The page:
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591. Possession in great measure (IX)



Yesterday, I revisited the idea that CG Jung, Jacques Lacan, and the Hindus (the Vikings too) agree as regards the fundamental structure of consciousness—the structure being three interlinked elements, with a fourth that playfully runs inside and outside the circuit. I further added that Heidegger’s Being and Time matches this structure too; and, for all I know, there is an analogue in the physical sciences and brain function.


The fourth playful element was symbolically called “Lucifer” by Jung. Lucifer is not the same as Satan, who is simply a deceiver—Lucifer does not deceive; he offers light, the cold light—the antithesis to the divine warm light. As such, Lucifer is not quite straightforwardly “evil”; he is more like a trickster, a playful and charming fellow who piques your interest—he is rather like Loki in Norse mythology. For Jung he was still the darkness, since he offers a false light that needs to be integrated with the other three elements in the interlinked circuit: Father, Son, and Holy Ghost. The Process Church messed around with Jung’s schema, swapped out the Holy Ghost for Satan—with unpleasant results; they injected too much darkness into the equation.


Heidegger’s chief concern is Dasein (Being) and in his schema Dasein plays the Lucifer role—it travels the circuit on the inside and outside at once. It is often said that the Holy Grail was a shard that fell from Lucifer’s crown—or from his forehead; from his vajra (diamond) of enlightenment, perhaps. To attain the Grail one should engage in wordplay, an idea recapitulated in Lacan’s fourth element—his symptôme (which he uses for multiple puns). Heidegger similarly liked to play around with spellings; eventually, he swapped “Beyng” for “Being”—his wordplay constituted a Grail quest.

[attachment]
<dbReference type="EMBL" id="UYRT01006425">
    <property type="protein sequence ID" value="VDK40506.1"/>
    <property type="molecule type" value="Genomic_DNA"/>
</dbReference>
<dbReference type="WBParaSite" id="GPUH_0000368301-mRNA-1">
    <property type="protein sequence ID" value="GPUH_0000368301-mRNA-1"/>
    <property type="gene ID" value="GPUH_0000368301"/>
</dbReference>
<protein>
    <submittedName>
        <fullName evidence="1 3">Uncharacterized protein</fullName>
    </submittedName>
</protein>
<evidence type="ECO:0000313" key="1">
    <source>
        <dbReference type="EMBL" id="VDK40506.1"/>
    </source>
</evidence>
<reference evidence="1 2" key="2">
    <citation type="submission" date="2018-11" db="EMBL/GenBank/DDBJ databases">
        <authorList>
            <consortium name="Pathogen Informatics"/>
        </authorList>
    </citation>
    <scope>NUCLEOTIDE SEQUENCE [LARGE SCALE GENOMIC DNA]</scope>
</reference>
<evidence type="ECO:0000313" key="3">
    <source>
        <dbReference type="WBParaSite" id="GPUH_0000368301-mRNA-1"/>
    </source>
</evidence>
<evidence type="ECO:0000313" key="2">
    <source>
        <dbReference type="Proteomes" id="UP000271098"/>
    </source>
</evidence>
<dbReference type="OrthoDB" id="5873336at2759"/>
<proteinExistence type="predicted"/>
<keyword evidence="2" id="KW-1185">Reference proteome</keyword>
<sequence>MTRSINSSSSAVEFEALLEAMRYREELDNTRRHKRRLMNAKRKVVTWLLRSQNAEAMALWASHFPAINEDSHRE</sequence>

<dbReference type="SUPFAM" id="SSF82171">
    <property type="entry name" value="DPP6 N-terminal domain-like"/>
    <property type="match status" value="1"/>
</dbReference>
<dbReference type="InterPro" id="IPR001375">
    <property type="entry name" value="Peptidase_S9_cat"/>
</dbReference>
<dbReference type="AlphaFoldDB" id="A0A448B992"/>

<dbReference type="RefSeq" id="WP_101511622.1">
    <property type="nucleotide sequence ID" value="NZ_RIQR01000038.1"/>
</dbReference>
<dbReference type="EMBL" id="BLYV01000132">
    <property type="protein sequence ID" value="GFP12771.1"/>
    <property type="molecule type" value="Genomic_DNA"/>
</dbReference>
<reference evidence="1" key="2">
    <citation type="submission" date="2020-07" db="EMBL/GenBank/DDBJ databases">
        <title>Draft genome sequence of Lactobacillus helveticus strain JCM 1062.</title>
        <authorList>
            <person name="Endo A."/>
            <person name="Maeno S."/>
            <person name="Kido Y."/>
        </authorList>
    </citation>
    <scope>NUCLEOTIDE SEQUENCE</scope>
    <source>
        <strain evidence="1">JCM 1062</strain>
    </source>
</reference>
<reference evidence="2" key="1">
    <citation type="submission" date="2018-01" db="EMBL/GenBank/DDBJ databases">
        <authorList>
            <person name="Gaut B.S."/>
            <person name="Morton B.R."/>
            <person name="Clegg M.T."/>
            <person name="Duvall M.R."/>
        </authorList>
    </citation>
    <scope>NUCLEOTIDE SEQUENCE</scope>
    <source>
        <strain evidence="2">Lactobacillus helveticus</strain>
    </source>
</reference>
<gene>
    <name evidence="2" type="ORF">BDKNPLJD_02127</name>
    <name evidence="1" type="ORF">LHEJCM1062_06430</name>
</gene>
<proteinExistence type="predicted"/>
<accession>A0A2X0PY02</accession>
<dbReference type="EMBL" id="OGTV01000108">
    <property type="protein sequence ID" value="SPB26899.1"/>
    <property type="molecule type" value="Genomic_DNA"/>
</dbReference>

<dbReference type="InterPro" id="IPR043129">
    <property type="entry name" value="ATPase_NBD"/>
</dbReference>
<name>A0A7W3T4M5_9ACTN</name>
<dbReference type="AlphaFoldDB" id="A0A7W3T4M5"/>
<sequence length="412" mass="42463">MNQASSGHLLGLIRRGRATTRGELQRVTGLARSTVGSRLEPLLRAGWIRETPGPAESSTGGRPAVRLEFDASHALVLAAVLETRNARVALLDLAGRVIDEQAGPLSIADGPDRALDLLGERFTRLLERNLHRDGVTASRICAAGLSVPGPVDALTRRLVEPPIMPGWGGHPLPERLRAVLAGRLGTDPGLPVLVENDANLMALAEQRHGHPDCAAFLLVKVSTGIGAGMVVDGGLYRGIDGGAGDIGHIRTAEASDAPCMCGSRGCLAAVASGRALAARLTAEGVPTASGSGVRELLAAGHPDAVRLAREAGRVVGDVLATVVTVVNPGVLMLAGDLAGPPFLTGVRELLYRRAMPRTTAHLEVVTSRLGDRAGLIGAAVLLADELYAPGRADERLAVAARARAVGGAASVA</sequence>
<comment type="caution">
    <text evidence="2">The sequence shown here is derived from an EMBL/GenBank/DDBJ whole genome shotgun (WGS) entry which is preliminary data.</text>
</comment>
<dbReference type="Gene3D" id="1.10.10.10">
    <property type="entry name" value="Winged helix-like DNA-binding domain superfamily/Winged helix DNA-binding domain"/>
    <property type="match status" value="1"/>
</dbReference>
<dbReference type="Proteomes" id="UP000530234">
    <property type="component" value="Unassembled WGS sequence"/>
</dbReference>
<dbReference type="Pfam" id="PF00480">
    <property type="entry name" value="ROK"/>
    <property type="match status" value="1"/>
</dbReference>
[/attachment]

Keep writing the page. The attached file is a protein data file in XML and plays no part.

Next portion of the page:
He would not have put it in these terms, but since he was oriented towards the fourth element in consciousness Heidegger worshipped Lucifer. This explains his affiliation with Hitlerism, because the Hitlerites saw themselves as Luciferian—for example, Himmler had the SS read a book called Lucifer’s Courtiers about the quest for the Holy Grail.


Lucifer is perfect; he knows everything, sees everything thanks to his cold light—he is a charmer, just like those charmers in the SS. This is why people hate the Hitlerites: it is not that they were evil as such, they were just too perfect—too Luciferian. The downside to perfection is that it self-defeats, just like those child beauty pageants where the mothers dress their twelve-year-olds up Chyna doll perfect—so perfect they become wyrd and uncanny. Hence the Hitlerites were weird and uncanny; they were infused, as with the double lightning flash of the SS, with Lucifer’s lightning light—you cannot look at this light, it is too bright.


Perfection leads to campiness—this is why the Hitlerites always seem “gay”. To be camp is to take the frivolous seriously; so the SS would have to fuss over some unimportant tassel on a uniform to make it perfect. “Oooh, Hans it just doesn’t go.” “I know, très untermensch—we’ll simply have to burn it, m’dear.” Perfection eventually becomes risible; it is also, as with lightning, untouchable and ungraspable—just as the fourth element playfully threads inside and outside the circuit like a devilish cavalier. Beauty, by contrast, requires wholeness: it requires you to become perfect and then slightly feather the throttle, pull back the throttle and reintroduce imperfection into the system (reintroduce the son of man). Hence in wabi-sabi, the potter consciously reintroduces an error to make the piece beautiful; it is only then it is graspable, just as you need a slight hiss on music track to offset a very fine performance—a completely clean track, without any resistance, becomes ungraspable. Failure to reintroduce error will lead to you being “blinded by the light”, the light from the Grail, and nobody will “get it”—they might even say it is “evil”. Heidegger orientated to Lucifer and so became ungraspable; so bright, he is invisible.


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